From his perspective in Renaissance Italy, Machiavelli's aim in this classic work was to resolve conflict with the ruling prince, Lorenzo de Medici. Machiavelli based his insights on the way people really are rather than an ideal of how they should be. This is the world's most famous master plan for seizing and holding power. Astonishing in its candor The Prince even today remains a disturbingly realistic and prophetic work on what it takes to be a prince, a king, or a president. When Machiavelli was removed from his post in his beloved Florence, he resolved to set down a treatise on leadership that was practical, not idealistic. The Prince he envisioned would be unencumbered by ordinary ethical and moral values. Even today, this sixteenth-century classic has become essential listening for every student of government, and is the ultimate audiobook on power politics.
Public Domain (P)2013 Gildan Media LLC
It wasn't wasted, but it would have been more productive if I had possessed the proper historical context for the details discussed.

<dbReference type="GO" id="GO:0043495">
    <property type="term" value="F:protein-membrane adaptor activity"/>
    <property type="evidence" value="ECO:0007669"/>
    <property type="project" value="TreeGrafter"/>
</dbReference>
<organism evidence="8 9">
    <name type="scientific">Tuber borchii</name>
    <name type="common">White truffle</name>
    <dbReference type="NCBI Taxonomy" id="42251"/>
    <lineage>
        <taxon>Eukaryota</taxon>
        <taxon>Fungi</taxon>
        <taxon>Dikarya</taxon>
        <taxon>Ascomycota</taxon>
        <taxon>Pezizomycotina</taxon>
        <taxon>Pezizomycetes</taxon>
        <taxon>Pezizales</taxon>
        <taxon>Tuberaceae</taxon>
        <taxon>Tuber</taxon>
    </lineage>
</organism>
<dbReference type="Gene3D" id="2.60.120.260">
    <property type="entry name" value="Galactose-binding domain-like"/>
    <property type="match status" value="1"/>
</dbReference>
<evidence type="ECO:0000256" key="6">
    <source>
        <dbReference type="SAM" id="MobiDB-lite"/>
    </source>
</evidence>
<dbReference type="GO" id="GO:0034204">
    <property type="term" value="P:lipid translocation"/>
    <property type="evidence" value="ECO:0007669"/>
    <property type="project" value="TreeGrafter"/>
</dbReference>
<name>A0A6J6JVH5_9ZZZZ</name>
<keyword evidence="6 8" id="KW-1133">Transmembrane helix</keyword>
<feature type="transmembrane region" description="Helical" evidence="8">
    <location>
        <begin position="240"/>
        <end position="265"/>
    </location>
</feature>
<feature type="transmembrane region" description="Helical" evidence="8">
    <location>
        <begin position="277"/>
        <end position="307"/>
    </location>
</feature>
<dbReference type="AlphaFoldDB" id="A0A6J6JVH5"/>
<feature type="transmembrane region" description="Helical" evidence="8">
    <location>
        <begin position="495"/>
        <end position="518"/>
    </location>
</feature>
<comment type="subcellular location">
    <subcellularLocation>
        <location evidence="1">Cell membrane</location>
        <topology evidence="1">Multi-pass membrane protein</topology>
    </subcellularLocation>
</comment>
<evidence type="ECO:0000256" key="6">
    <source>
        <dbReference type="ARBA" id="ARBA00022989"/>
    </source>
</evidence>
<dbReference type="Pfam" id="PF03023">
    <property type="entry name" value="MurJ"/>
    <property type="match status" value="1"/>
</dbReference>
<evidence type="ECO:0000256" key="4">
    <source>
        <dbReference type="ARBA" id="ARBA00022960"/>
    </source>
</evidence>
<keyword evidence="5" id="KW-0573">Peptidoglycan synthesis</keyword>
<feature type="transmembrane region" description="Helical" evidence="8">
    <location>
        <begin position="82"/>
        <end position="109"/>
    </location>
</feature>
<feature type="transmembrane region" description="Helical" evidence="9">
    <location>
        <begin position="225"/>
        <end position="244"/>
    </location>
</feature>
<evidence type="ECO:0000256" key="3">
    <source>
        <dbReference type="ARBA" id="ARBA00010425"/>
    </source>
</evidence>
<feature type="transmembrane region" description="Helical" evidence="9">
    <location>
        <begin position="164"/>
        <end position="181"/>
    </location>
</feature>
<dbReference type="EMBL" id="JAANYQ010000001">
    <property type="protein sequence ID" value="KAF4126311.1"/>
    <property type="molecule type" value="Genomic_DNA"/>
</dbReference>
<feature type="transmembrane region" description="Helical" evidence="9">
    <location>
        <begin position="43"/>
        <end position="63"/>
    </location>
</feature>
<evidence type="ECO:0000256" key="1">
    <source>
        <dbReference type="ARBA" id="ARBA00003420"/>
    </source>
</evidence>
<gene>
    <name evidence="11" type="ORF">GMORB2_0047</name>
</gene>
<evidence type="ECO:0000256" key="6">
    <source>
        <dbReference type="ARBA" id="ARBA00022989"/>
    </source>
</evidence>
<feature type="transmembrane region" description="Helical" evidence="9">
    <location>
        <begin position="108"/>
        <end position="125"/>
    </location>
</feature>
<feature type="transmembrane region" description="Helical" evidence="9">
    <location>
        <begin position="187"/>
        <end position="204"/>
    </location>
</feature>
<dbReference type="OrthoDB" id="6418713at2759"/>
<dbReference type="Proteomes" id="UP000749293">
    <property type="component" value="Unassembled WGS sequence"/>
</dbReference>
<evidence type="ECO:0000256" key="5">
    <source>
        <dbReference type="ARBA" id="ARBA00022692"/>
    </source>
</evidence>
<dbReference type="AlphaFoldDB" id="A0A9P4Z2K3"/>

I would say it is only for someone who has a good grounding in ancient and Italian history.
He gives a very clear, reading of the material - I always enjoy his work.
If it does, it needs some ancient and Italian history, followed by a re-listen.
The fault is mine, not the book's. Just trying to broaden my horizons, but I need some lower level broadening before I tackle this one again (which I just might do).
I like to read but listening is better.
I don't really understand why this work and author remain so seemingly relevant in the 21st century. This wasn't quite the guide book for Realpolitik that I expected. All the Italian names and unfamiliar places were confusing. Grover Gardner, however, is excellent as usual.
"Every C Level exec read this book" Well maybe a read is beter a listen is dry as toast.
Machiavelli explains politicians like George W. Bush, Dick Cheney, Ronald Regan, Franklin D. Roosevelt, Teddy Roosevelt, Dwight Eisenhower, and others I've lived with or studied, better than any modern political scientist or historian I've read.
Machiavelli, of course.
Don't miss it if you care about modern politics and history.
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